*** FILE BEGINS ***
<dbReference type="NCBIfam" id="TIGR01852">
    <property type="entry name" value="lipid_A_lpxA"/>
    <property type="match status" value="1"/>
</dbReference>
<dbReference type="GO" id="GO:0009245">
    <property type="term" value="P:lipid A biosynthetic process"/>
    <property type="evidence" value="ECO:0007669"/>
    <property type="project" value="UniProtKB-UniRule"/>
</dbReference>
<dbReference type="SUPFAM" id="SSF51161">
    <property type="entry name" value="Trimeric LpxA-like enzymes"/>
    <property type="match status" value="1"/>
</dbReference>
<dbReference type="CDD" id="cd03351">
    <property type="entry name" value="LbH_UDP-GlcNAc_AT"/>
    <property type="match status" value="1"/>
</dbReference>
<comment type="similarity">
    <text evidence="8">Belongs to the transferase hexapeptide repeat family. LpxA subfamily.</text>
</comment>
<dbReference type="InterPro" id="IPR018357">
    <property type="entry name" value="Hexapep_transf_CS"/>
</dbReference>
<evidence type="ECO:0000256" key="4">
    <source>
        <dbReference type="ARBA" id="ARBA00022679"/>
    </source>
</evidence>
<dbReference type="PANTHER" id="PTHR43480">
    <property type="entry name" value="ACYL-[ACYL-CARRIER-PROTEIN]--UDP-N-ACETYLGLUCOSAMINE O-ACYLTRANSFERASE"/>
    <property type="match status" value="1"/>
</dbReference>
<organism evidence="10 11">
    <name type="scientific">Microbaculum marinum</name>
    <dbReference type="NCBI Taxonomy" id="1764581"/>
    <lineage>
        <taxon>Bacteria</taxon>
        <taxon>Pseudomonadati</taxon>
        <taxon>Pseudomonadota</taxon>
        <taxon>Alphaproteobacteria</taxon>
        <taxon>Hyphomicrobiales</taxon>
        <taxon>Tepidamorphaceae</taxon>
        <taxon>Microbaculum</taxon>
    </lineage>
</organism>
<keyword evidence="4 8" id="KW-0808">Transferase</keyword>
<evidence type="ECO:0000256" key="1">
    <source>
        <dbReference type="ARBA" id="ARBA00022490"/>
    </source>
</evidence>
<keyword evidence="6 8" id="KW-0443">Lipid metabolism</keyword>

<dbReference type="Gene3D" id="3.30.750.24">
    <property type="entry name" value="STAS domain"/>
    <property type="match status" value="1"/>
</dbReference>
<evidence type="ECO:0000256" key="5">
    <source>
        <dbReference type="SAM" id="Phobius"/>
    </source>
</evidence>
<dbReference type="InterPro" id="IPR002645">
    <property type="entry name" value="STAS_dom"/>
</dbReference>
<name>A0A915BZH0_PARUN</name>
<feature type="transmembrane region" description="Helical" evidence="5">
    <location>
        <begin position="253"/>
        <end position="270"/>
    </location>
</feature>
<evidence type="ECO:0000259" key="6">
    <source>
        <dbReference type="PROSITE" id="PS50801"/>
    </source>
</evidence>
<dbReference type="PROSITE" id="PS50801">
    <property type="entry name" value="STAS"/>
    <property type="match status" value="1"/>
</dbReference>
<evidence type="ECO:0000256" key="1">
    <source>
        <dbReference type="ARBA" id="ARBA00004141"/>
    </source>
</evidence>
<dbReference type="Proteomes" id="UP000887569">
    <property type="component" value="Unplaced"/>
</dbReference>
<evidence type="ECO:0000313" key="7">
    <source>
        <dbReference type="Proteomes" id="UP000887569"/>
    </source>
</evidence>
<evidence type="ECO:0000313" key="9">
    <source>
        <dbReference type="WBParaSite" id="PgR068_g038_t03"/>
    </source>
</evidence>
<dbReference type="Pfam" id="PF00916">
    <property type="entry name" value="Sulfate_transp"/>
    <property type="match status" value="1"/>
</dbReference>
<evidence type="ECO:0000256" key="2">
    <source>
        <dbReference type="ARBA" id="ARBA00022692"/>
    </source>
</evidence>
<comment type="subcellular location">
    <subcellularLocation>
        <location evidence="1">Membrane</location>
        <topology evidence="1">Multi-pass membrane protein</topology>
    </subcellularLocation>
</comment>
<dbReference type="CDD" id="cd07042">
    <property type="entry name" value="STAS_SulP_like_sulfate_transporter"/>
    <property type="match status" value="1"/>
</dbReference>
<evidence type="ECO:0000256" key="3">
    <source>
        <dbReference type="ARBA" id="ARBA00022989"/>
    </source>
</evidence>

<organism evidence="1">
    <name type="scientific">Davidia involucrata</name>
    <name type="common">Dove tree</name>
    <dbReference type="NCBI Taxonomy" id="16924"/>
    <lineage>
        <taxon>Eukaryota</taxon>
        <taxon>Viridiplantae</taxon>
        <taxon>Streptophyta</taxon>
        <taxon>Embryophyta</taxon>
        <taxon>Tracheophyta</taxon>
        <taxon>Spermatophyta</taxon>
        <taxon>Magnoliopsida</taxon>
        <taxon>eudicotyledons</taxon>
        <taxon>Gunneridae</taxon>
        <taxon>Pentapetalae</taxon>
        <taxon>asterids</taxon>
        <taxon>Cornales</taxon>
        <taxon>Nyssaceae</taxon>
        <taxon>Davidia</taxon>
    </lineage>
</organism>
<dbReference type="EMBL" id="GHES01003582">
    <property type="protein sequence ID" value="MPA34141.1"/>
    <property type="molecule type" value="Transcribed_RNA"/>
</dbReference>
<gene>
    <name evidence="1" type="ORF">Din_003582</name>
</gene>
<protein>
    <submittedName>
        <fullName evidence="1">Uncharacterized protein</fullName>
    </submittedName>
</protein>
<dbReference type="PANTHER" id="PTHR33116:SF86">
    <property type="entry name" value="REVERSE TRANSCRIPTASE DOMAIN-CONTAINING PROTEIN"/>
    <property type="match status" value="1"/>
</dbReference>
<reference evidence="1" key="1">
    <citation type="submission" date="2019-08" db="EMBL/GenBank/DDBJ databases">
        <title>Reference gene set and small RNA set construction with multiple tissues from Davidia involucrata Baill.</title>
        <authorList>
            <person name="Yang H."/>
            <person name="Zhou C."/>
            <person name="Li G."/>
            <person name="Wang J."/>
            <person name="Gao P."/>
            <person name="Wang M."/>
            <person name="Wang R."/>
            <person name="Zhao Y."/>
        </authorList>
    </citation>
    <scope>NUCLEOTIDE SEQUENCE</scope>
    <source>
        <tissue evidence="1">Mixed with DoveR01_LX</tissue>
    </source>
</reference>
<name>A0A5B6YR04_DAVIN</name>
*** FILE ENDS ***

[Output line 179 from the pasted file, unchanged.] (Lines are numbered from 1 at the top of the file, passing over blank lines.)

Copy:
<name>A0A5B6YR04_DAVIN</name>